chapter  6
14 Pages

Clothing Courtesans: Fabrics, Signals, and Experiences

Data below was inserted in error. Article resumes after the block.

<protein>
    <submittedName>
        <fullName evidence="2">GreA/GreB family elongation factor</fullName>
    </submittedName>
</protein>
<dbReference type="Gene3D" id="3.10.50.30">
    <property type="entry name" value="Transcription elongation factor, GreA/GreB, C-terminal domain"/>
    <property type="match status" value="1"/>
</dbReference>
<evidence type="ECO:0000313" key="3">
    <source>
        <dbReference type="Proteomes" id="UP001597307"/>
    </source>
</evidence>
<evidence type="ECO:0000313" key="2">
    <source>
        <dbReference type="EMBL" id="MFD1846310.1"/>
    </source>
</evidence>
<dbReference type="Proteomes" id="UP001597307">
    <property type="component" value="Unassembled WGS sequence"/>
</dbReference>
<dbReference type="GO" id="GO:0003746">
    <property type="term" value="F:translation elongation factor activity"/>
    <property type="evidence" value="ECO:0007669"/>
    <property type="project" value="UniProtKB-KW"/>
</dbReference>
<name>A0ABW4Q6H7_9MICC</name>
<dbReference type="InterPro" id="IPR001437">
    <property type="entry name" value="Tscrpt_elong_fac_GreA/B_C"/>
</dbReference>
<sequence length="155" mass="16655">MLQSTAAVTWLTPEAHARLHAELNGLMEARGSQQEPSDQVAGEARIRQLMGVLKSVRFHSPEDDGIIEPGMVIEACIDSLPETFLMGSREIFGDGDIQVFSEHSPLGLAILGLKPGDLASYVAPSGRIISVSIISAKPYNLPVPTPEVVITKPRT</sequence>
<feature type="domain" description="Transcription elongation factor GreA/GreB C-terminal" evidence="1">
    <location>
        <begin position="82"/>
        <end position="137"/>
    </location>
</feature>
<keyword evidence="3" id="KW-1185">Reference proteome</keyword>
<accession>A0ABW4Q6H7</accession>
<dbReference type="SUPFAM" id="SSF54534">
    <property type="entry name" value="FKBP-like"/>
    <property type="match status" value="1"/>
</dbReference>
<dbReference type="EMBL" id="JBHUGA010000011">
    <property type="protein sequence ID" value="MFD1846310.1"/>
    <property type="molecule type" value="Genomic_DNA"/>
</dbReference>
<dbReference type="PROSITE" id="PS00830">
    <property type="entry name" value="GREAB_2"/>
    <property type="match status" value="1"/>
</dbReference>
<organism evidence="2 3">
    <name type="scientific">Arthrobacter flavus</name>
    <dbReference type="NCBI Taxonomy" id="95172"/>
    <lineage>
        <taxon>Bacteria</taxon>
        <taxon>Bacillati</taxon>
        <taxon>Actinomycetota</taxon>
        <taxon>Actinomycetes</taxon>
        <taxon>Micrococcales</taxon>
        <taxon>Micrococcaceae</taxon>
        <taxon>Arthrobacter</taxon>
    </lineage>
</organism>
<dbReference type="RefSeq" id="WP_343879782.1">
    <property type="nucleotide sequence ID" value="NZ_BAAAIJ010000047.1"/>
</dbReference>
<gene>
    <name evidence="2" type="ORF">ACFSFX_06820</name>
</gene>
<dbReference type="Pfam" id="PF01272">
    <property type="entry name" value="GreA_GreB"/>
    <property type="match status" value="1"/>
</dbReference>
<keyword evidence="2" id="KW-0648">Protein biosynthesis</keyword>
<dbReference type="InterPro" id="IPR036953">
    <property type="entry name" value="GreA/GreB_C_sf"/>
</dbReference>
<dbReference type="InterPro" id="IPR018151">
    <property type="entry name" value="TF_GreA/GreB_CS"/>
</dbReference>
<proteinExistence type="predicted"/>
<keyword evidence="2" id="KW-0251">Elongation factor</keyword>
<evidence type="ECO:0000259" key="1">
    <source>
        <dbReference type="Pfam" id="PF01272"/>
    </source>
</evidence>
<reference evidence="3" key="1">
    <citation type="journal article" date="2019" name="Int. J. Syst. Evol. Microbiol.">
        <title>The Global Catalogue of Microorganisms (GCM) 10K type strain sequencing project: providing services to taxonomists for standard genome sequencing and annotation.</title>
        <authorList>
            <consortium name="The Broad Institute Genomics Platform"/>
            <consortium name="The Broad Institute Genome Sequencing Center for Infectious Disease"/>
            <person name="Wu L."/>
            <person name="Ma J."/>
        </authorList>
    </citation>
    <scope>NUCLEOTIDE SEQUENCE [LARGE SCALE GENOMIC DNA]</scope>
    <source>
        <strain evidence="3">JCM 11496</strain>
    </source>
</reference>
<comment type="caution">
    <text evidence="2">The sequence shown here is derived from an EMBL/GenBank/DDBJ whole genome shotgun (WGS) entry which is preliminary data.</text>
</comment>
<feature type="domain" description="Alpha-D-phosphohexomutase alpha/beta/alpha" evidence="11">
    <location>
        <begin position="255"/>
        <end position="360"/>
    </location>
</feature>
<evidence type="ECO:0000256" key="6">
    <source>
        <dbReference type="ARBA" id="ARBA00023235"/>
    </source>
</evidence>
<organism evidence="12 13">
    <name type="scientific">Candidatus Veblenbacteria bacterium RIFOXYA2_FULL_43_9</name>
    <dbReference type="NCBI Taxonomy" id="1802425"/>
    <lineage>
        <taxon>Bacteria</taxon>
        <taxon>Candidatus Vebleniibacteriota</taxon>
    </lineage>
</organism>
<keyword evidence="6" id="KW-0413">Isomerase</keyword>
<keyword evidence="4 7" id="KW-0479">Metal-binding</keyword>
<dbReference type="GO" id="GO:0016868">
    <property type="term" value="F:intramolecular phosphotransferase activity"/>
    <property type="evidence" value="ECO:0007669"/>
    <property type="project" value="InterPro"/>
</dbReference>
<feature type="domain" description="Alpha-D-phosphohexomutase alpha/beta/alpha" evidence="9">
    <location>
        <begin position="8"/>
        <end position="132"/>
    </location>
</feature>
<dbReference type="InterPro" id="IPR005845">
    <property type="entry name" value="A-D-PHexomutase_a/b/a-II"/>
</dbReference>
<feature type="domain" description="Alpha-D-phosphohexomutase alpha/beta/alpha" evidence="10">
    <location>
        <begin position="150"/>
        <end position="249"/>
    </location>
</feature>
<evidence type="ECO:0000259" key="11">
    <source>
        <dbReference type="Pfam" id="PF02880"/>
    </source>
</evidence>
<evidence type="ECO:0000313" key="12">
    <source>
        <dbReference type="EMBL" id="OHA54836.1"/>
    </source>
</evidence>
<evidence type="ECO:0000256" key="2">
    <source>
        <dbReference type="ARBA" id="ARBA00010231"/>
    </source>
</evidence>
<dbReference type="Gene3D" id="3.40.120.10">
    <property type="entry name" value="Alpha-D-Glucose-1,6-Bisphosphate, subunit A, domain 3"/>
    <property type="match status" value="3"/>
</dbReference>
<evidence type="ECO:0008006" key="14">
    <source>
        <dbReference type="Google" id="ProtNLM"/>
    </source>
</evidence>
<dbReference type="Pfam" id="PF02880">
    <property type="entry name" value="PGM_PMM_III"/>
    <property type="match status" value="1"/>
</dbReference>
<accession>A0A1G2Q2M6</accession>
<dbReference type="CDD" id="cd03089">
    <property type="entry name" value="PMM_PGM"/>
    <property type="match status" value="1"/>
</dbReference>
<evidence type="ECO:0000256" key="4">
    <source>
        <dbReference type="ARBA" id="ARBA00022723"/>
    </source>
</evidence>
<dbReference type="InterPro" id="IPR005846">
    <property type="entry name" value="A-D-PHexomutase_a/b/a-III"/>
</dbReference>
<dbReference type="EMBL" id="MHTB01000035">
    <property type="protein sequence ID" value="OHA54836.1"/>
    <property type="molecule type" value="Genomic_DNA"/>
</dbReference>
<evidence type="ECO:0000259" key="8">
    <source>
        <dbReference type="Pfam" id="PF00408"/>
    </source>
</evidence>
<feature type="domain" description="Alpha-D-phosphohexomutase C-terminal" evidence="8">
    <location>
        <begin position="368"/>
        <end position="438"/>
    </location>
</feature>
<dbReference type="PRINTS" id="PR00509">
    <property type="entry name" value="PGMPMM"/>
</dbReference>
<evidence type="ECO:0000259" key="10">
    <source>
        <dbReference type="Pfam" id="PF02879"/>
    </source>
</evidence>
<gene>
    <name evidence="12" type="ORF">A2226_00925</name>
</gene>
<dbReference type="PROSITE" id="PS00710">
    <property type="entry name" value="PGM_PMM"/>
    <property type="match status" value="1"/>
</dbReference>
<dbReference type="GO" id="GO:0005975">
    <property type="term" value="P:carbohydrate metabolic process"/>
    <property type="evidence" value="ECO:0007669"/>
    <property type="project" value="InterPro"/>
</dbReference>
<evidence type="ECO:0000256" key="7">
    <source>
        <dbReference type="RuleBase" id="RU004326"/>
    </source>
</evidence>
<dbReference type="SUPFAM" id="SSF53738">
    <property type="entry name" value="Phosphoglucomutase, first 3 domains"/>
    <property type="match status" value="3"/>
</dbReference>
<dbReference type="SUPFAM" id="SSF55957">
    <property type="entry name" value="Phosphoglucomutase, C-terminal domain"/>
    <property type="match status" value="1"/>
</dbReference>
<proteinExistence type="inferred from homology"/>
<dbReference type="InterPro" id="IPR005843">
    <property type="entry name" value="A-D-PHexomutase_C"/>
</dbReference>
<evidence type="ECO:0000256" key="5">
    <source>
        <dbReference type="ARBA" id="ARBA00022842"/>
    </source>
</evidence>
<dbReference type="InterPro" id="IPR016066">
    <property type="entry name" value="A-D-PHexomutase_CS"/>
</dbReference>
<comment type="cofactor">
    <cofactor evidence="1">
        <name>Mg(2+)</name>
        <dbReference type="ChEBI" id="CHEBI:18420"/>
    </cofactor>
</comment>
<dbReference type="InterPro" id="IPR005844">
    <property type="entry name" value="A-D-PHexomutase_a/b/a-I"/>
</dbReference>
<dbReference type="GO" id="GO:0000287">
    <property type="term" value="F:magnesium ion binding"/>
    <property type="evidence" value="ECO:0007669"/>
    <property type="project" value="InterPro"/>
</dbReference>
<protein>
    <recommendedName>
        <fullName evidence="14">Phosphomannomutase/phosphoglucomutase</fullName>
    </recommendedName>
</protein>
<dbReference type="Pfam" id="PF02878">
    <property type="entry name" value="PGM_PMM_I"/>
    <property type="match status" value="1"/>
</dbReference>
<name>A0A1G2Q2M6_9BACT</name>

This exploration of clothing forms part of my broader research into the material culture, economic strategies and professional relationships of women who prostituted themselves in late sixteenth-and early seventeenth-century Rome. My analysis draws to a great extent on a micro-historical approach to the use of court records, using single cases as clues to a broader paradigm of experience. Yet I couple this with a quantitative analysis of some 124 notarial documents relating to the material possessions of courtesans, drawn up between 1594 and 1609 in Rome.1